Song of Surrender

Thursday, 17 January 2013

Precocious talent

By Bala Shankar
 
A salutary development today is the deluge of good gurus in the scene. In addition to reputed schools like those of the two Sugunas, PSN, Vedavalli, Parur, Lalgudi, and TVG, the contribution from currently active performers like Ravikiran, Sowmya, Sanjay, Vijay Siva, Santhanagopalan, TM Krishna, and Vittal Ramamurthy in grooming talent is laudable, given their demands on time.

These trends are creating a large pool of young talent. Some will make the grade as performers and others, as always, can be knowledgeable and critical listeners. Thus the new performer-audience ecosystem is well and truly getting fashioned. New talents need nurturing from a seasoned guru on both the dos and the donts of music. A good guru is supposed to have many facets – prime among them the ability to calibrate the learning process to suit the learning styles and pace of students. Today’s youngsters are clearly learning the ropes quickly. With it come other challenges, especially in determining when they are concert-ready – not just for the one first concert, but for many more. One hears of performers breaking into the scene with an armoury of only 100 kritis. 500 were considered a minimum threshold to receive the debutant cap in the past. There is also a challenge to prepare them for a perpetual learning cycle, even before they get into the performance circuit. Undertrained or poorly crafted talent is as much a blot on the guru as on the disciple.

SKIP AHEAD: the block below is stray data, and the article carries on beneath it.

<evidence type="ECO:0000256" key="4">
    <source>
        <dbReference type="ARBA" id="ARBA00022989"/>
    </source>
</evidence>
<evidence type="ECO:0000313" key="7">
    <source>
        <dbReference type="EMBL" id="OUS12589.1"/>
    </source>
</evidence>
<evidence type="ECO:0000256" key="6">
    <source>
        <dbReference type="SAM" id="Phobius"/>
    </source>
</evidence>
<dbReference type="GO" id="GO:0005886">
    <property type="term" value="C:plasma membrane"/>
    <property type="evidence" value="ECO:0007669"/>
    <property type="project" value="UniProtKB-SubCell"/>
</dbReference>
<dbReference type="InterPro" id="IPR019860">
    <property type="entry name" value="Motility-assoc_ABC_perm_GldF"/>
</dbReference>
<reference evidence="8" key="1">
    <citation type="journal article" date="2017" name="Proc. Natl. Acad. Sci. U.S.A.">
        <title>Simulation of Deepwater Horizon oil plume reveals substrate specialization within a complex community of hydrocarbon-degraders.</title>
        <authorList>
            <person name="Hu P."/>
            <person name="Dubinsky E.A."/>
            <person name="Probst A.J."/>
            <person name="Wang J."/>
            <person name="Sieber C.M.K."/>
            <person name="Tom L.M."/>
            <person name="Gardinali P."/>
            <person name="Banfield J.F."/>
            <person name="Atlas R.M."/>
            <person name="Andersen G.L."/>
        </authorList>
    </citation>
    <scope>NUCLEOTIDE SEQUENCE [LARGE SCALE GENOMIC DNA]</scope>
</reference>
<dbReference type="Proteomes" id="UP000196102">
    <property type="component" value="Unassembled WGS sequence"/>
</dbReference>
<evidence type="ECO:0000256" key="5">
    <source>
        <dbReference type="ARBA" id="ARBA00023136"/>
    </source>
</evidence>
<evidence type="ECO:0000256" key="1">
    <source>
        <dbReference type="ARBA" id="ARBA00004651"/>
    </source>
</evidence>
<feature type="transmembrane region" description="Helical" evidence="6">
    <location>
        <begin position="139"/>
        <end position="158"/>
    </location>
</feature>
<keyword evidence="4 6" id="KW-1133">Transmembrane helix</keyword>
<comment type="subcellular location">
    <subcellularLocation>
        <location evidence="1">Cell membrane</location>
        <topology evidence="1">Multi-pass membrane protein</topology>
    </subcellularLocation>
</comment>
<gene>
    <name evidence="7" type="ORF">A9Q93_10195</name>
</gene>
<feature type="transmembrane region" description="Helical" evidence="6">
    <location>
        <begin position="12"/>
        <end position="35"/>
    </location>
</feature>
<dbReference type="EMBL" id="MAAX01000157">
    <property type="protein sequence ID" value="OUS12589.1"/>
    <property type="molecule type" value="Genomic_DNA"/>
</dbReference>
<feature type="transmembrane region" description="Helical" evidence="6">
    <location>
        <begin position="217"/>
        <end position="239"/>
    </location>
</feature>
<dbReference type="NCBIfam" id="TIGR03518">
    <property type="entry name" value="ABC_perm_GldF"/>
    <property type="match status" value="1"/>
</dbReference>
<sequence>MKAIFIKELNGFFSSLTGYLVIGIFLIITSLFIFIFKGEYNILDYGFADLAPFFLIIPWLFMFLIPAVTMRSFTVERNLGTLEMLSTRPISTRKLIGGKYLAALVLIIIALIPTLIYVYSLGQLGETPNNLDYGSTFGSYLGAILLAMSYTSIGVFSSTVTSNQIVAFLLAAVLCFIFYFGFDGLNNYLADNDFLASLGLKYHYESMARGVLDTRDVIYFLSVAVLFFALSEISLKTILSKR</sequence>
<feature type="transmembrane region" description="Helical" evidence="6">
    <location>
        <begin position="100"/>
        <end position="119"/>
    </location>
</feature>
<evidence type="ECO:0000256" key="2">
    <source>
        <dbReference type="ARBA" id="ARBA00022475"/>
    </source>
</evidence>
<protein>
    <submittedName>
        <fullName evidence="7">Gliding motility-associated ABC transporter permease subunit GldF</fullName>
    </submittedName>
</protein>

Among the new challenges is the “rapid popularity syndrome”. Concert schedules now come with the guru’s name tagged with the performer, for new performers. With the social media and the general media drooling over the newcomers, some of them seem to achieve celebrity status before their music achieves sustainable excellence. Sabhas may also be getting influenced by the media.

Early stardom can be detrimental to the musical growth of the youngsters as their myopic urges and temerity may impede learning. Do they realise that they continue to need the wisdom of their gurus and well-meaning critics to become long term winners? The previous generations of musicians, barring a few, had the humility and reverence to be open to such influences. Do the new generation of students have this attitude ingrained in them?

1 comment:

  1. Astute observations--with the abundance of platforms round the year(Chennai mainly but by no means unique),young talent with the established lineage of Gurus have only to blame themselves if they do not make the grade!!!One hopes that as quick as they may be in grasping the nuances,the innovation "bug"(a la TMK) does not bite them!!!

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